A "general purpose" 5 watt 256 VLIW flow processor for "embedded applications" in the fields of "image processing, signal processing, control (??), communications and data security"?
Doesn't sound too general purpose to me. Am I missing something here?
In the least, the application needs to be amenable to flow processing. That's why there aren't any "general purpose" many-core flow-processors out there.
So what's the angle here?
"startup attempts many-core revolution"
i have to agree jayson, infact its already been done before a long time ago now April 4, 2006 in the so called Rapport Inc's "kilocore"
"Kilocore, from Rapport Inc. and IBM, is a high-performance, low-power multi-core microprocessor that has 1,025 cores. It contains a single PowerPC processing core, and 1,024 eight-bit Processing Elements running at 125 MHz each, which can be dynamically reconfigured, connected by a shared interconnect. It allows high performance parallel processing."
and OC lets not forget to give other credit wher eits due too, that being dave may (not related :) of XMOS many multicore fame.....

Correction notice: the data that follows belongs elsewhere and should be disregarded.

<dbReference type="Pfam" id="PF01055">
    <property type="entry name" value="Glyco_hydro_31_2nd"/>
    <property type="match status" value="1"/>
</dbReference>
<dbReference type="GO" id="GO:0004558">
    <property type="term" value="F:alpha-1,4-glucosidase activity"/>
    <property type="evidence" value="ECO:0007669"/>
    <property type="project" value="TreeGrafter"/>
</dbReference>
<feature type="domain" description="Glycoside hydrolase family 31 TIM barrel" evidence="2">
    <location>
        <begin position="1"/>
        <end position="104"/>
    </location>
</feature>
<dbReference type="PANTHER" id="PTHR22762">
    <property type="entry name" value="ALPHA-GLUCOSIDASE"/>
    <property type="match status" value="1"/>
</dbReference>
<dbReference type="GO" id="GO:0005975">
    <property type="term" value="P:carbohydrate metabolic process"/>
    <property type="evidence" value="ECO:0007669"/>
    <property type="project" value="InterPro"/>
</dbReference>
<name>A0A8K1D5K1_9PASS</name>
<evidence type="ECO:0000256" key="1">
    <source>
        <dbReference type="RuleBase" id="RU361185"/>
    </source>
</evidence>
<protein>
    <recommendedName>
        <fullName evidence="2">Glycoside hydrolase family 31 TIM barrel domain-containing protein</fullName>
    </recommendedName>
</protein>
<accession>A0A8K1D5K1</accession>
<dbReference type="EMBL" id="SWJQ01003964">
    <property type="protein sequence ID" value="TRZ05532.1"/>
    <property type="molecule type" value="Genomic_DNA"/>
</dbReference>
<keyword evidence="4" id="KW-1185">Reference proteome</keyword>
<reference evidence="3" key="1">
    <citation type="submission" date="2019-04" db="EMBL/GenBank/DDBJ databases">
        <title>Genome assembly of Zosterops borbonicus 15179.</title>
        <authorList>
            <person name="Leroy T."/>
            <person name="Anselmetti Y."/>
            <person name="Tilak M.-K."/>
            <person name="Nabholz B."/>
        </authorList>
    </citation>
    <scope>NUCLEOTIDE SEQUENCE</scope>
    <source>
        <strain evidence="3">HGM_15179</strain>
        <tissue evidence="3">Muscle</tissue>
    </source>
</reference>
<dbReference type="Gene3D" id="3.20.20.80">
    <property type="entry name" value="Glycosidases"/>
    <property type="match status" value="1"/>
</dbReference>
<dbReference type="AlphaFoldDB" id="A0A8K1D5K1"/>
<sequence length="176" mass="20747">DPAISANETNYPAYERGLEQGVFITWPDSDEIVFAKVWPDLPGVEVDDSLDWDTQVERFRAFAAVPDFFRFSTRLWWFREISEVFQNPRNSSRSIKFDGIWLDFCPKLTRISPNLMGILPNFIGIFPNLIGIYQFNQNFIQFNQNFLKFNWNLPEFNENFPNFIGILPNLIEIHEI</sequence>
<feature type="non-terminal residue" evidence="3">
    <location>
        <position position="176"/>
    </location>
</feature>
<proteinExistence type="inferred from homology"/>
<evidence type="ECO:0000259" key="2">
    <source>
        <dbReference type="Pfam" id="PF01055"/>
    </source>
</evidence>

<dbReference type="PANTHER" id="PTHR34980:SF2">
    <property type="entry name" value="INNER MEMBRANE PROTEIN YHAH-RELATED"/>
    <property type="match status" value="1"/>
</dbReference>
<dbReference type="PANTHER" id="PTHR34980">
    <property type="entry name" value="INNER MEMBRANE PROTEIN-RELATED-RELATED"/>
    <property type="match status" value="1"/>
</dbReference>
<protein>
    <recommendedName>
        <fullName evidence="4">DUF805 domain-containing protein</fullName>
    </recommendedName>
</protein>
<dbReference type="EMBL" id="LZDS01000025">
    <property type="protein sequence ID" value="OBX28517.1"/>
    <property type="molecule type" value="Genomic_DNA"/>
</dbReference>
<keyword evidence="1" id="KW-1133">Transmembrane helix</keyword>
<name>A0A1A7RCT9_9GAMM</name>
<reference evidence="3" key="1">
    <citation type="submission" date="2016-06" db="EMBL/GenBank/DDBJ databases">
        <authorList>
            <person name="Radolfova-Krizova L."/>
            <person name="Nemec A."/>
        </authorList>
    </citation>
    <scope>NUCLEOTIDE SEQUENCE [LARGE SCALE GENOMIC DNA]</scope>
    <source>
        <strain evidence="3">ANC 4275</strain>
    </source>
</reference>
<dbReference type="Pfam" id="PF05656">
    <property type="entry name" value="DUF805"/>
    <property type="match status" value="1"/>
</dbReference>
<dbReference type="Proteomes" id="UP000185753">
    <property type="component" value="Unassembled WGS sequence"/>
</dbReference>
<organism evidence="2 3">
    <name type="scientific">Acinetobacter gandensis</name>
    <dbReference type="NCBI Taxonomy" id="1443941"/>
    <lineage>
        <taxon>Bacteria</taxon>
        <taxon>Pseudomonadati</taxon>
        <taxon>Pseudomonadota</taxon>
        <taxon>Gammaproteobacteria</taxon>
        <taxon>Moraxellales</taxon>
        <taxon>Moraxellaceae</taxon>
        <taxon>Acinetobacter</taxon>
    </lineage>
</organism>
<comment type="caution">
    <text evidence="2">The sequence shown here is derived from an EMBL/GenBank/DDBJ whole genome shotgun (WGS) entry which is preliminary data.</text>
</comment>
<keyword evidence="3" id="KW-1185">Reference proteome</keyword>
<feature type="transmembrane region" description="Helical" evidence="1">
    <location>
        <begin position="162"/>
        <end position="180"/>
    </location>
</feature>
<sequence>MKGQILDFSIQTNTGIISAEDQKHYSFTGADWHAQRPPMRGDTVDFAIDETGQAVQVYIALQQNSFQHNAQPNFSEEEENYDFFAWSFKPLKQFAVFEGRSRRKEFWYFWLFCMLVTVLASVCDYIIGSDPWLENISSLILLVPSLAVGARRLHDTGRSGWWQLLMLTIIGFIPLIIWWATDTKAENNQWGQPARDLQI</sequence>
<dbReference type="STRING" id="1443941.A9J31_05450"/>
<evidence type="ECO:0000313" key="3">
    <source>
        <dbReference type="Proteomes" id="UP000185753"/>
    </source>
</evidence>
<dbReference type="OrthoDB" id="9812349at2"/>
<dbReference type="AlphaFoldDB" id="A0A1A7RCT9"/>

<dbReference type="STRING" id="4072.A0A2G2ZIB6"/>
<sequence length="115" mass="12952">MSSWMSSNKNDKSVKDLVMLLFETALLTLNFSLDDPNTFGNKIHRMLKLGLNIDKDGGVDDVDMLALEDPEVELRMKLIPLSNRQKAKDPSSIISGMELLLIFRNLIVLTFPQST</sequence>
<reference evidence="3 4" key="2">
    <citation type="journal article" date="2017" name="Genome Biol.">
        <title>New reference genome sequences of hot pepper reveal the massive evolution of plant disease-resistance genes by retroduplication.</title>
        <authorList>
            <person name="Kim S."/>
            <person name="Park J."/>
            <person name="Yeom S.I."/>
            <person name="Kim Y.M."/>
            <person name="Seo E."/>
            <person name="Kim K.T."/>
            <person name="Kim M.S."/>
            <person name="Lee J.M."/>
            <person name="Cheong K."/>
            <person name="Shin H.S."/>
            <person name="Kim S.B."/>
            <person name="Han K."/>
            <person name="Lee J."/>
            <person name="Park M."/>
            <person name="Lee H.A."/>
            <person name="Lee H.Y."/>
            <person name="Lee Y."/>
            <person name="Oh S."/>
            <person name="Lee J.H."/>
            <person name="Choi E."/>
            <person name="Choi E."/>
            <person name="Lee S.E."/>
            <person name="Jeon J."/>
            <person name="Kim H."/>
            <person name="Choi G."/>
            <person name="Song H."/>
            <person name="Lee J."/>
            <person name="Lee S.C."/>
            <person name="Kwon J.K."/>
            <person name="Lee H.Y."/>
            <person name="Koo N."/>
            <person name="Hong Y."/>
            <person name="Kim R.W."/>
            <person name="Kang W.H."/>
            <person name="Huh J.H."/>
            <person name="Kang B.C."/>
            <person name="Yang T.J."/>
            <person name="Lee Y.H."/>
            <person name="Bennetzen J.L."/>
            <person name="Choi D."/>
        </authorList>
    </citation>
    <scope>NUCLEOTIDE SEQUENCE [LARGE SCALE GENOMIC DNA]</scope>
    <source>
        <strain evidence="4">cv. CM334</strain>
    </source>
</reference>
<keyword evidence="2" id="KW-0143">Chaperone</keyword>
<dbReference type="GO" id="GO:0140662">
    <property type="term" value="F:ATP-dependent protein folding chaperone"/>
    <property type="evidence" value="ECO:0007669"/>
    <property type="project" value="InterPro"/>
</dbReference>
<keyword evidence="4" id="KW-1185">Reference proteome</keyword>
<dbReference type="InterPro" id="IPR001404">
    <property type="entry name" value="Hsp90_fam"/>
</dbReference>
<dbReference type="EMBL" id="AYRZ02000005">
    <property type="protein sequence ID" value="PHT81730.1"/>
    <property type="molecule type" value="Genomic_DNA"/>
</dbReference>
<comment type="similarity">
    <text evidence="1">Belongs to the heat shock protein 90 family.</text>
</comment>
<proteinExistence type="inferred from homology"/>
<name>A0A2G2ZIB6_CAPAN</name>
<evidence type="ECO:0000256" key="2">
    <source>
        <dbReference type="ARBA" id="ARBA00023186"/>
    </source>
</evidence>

sure this France pretenders version is using more modern process and adds current busses etc but lets not forget the past and still living broard shoulders Joel Monnier is standing on...
Riddle: What do you call a beast configured like a kilocore only it's a MEGAcore?
A single Power PC processing core hooked up to an FPGA.
Which requires the hapless software programmer to also be a logic designer. Which degenerates to a situation where you have no software traction, and therefore no apps, and therefore no customers, and therefore no real product. Just a really cool idea that doesn't quite fly.
on a side note i really think its the right time for "kilocore" Michael O'Brien, tranputer/XMOS pioneer dave may, and ARM Inc to get together with some VC and make a mass produced ARM A15/ Mali T600 based Achronix FPGA on the 22nm or lower Intel Process ASAP ;)
Don't forget Martin Marietta with their Geometric Arithmetic Parallel Processor (GAPP) in 1988. A large circuit board held 32,000 processors as I recall. It supported a Single Instruction Multiple Processor (SIMP) approach. Great for working on images after the initial overhead of clocking in the data from an edge.
Plurality's HyperCore developed a many-core design not only for wireless inftastructure.
Although not successful yet in producing a maketable product, it proposed a holistic solution for programming model and hardware that programmers liked and silicon could handle.
I believe message passing for massively parallel machines is not usefull. Here is another one who tries.
Ultimately surely the general purpose model has to be similar to that used by multiple computing nodes hanging off the Internet, but writ small on a single die.
For now the likes of Intel and ARM want to keep everything coherent and synchronized but my instinct tells me that cant work as you go to scores of core except in certain very tightly controlled applications.